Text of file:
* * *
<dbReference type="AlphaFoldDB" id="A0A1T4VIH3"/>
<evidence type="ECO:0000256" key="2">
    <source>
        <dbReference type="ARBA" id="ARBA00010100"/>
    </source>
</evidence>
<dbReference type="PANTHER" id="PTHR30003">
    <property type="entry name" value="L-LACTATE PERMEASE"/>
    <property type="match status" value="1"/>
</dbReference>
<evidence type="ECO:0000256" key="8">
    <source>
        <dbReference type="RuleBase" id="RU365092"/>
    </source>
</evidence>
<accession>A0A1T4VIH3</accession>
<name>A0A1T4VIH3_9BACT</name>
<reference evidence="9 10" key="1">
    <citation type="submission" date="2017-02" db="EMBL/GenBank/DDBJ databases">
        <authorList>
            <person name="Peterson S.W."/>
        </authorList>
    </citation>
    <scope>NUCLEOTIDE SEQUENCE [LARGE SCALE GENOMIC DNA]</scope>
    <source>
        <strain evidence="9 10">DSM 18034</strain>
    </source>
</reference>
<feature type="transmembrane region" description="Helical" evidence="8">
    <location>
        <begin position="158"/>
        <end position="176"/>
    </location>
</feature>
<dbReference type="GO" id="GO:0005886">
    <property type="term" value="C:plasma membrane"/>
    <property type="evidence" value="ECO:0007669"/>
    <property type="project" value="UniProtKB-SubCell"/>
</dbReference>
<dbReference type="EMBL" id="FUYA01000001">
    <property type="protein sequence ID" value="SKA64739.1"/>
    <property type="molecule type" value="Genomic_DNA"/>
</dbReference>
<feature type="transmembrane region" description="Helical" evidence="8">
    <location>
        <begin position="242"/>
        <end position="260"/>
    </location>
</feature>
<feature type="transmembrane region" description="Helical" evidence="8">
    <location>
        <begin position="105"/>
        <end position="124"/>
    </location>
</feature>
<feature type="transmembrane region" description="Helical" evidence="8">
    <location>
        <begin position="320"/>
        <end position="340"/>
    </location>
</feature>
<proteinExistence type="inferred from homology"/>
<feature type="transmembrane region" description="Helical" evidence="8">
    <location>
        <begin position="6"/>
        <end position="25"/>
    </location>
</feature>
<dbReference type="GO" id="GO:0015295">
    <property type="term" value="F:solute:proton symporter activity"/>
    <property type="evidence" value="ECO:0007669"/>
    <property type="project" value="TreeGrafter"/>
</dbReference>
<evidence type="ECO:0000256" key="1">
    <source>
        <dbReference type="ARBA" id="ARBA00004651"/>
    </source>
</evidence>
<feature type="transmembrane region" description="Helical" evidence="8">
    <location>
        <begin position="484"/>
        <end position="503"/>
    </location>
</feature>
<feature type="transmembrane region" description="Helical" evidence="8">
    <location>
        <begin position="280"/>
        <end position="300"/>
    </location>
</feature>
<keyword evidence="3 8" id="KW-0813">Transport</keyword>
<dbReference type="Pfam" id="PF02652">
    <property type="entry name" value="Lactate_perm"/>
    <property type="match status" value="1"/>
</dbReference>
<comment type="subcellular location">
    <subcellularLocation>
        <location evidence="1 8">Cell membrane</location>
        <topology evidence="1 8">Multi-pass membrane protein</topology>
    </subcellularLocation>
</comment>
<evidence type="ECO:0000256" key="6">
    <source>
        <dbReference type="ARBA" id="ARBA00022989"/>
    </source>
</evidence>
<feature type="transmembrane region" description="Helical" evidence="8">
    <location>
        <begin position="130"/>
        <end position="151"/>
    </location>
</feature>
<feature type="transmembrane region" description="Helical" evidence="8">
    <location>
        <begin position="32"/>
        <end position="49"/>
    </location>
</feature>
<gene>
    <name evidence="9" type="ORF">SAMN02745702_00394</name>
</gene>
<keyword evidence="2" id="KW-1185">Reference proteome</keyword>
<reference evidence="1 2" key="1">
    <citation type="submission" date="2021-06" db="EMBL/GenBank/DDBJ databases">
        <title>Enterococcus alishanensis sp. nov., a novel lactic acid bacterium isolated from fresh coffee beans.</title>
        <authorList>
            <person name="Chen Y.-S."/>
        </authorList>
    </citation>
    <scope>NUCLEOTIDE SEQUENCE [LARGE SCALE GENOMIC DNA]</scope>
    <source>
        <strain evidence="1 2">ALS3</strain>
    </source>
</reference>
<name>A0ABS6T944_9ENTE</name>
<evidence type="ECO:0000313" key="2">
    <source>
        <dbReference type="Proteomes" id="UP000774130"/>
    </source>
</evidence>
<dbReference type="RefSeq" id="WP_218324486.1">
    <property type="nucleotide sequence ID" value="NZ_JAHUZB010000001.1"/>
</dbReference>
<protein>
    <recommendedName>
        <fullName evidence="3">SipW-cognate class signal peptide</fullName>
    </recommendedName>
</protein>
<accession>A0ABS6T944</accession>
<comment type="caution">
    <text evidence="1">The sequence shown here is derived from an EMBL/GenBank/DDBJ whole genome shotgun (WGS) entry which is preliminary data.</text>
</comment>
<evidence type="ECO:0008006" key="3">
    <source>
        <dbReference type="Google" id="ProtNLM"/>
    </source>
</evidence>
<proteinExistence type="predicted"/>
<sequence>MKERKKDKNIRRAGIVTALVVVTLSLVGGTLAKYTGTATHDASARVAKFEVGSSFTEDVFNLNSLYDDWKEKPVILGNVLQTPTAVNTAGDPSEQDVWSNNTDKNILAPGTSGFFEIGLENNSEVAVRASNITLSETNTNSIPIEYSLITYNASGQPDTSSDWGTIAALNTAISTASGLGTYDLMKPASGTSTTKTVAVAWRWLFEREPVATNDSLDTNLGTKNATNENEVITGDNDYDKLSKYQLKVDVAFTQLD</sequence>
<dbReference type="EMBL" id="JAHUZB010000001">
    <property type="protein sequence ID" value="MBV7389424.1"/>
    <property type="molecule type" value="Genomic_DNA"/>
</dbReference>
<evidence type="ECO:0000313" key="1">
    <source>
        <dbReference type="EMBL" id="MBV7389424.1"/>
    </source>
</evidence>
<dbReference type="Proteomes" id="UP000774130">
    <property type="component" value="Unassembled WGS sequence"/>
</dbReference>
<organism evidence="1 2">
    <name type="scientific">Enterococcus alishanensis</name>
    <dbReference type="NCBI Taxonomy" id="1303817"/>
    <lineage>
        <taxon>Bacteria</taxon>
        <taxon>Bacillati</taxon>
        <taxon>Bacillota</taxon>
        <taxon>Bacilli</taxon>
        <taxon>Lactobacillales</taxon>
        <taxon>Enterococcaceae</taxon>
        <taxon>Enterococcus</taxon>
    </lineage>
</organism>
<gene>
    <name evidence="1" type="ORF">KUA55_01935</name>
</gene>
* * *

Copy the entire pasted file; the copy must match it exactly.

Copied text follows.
<dbReference type="AlphaFoldDB" id="A0A1T4VIH3"/>
<evidence type="ECO:0000256" key="2">
    <source>
        <dbReference type="ARBA" id="ARBA00010100"/>
    </source>
</evidence>
<dbReference type="PANTHER" id="PTHR30003">
    <property type="entry name" value="L-LACTATE PERMEASE"/>
    <property type="match status" value="1"/>
</dbReference>
<evidence type="ECO:0000256" key="8">
    <source>
        <dbReference type="RuleBase" id="RU365092"/>
    </source>
</evidence>
<accession>A0A1T4VIH3</accession>
<name>A0A1T4VIH3_9BACT</name>
<reference evidence="9 10" key="1">
    <citation type="submission" date="2017-02" db="EMBL/GenBank/DDBJ databases">
        <authorList>
            <person name="Peterson S.W."/>
        </authorList>
    </citation>
    <scope>NUCLEOTIDE SEQUENCE [LARGE SCALE GENOMIC DNA]</scope>
    <source>
        <strain evidence="9 10">DSM 18034</strain>
    </source>
</reference>
<feature type="transmembrane region" description="Helical" evidence="8">
    <location>
        <begin position="158"/>
        <end position="176"/>
    </location>
</feature>
<dbReference type="GO" id="GO:0005886">
    <property type="term" value="C:plasma membrane"/>
    <property type="evidence" value="ECO:0007669"/>
    <property type="project" value="UniProtKB-SubCell"/>
</dbReference>
<dbReference type="EMBL" id="FUYA01000001">
    <property type="protein sequence ID" value="SKA64739.1"/>
    <property type="molecule type" value="Genomic_DNA"/>
</dbReference>
<feature type="transmembrane region" description="Helical" evidence="8">
    <location>
        <begin position="242"/>
        <end position="260"/>
    </location>
</feature>
<feature type="transmembrane region" description="Helical" evidence="8">
    <location>
        <begin position="105"/>
        <end position="124"/>
    </location>
</feature>
<feature type="transmembrane region" description="Helical" evidence="8">
    <location>
        <begin position="320"/>
        <end position="340"/>
    </location>
</feature>
<proteinExistence type="inferred from homology"/>
<feature type="transmembrane region" description="Helical" evidence="8">
    <location>
        <begin position="6"/>
        <end position="25"/>
    </location>
</feature>
<dbReference type="GO" id="GO:0015295">
    <property type="term" value="F:solute:proton symporter activity"/>
    <property type="evidence" value="ECO:0007669"/>
    <property type="project" value="TreeGrafter"/>
</dbReference>
<evidence type="ECO:0000256" key="1">
    <source>
        <dbReference type="ARBA" id="ARBA00004651"/>
    </source>
</evidence>
<feature type="transmembrane region" description="Helical" evidence="8">
    <location>
        <begin position="484"/>
        <end position="503"/>
    </location>
</feature>
<feature type="transmembrane region" description="Helical" evidence="8">
    <location>
        <begin position="280"/>
        <end position="300"/>
    </location>
</feature>
<keyword evidence="3 8" id="KW-0813">Transport</keyword>
<dbReference type="Pfam" id="PF02652">
    <property type="entry name" value="Lactate_perm"/>
    <property type="match status" value="1"/>
</dbReference>
<comment type="subcellular location">
    <subcellularLocation>
        <location evidence="1 8">Cell membrane</location>
        <topology evidence="1 8">Multi-pass membrane protein</topology>
    </subcellularLocation>
</comment>
<evidence type="ECO:0000256" key="6">
    <source>
        <dbReference type="ARBA" id="ARBA00022989"/>
    </source>
</evidence>
<feature type="transmembrane region" description="Helical" evidence="8">
    <location>
        <begin position="130"/>
        <end position="151"/>
    </location>
</feature>
<feature type="transmembrane region" description="Helical" evidence="8">
    <location>
        <begin position="32"/>
        <end position="49"/>
    </location>
</feature>
<gene>
    <name evidence="9" type="ORF">SAMN02745702_00394</name>
</gene>
<keyword evidence="2" id="KW-1185">Reference proteome</keyword>
<reference evidence="1 2" key="1">
    <citation type="submission" date="2021-06" db="EMBL/GenBank/DDBJ databases">
        <title>Enterococcus alishanensis sp. nov., a novel lactic acid bacterium isolated from fresh coffee beans.</title>
        <authorList>
            <person name="Chen Y.-S."/>
        </authorList>
    </citation>
    <scope>NUCLEOTIDE SEQUENCE [LARGE SCALE GENOMIC DNA]</scope>
    <source>
        <strain evidence="1 2">ALS3</strain>
    </source>
</reference>
<name>A0ABS6T944_9ENTE</name>
<evidence type="ECO:0000313" key="2">
    <source>
        <dbReference type="Proteomes" id="UP000774130"/>
    </source>
</evidence>
<dbReference type="RefSeq" id="WP_218324486.1">
    <property type="nucleotide sequence ID" value="NZ_JAHUZB010000001.1"/>
</dbReference>
<protein>
    <recommendedName>
        <fullName evidence="3">SipW-cognate class signal peptide</fullName>
    </recommendedName>
</protein>
<accession>A0ABS6T944</accession>
<comment type="caution">
    <text evidence="1">The sequence shown here is derived from an EMBL/GenBank/DDBJ whole genome shotgun (WGS) entry which is preliminary data.</text>
</comment>
<evidence type="ECO:0008006" key="3">
    <source>
        <dbReference type="Google" id="ProtNLM"/>
    </source>
</evidence>
<proteinExistence type="predicted"/>
<sequence>MKERKKDKNIRRAGIVTALVVVTLSLVGGTLAKYTGTATHDASARVAKFEVGSSFTEDVFNLNSLYDDWKEKPVILGNVLQTPTAVNTAGDPSEQDVWSNNTDKNILAPGTSGFFEIGLENNSEVAVRASNITLSETNTNSIPIEYSLITYNASGQPDTSSDWGTIAALNTAISTASGLGTYDLMKPASGTSTTKTVAVAWRWLFEREPVATNDSLDTNLGTKNATNENEVITGDNDYDKLSKYQLKVDVAFTQLD</sequence>
<dbReference type="EMBL" id="JAHUZB010000001">
    <property type="protein sequence ID" value="MBV7389424.1"/>
    <property type="molecule type" value="Genomic_DNA"/>
</dbReference>
<evidence type="ECO:0000313" key="1">
    <source>
        <dbReference type="EMBL" id="MBV7389424.1"/>
    </source>
</evidence>
<dbReference type="Proteomes" id="UP000774130">
    <property type="component" value="Unassembled WGS sequence"/>
</dbReference>
<organism evidence="1 2">
    <name type="scientific">Enterococcus alishanensis</name>
    <dbReference type="NCBI Taxonomy" id="1303817"/>
    <lineage>
        <taxon>Bacteria</taxon>
        <taxon>Bacillati</taxon>
        <taxon>Bacillota</taxon>
        <taxon>Bacilli</taxon>
        <taxon>Lactobacillales</taxon>
        <taxon>Enterococcaceae</taxon>
        <taxon>Enterococcus</taxon>
    </lineage>
</organism>
<gene>
    <name evidence="1" type="ORF">KUA55_01935</name>
</gene>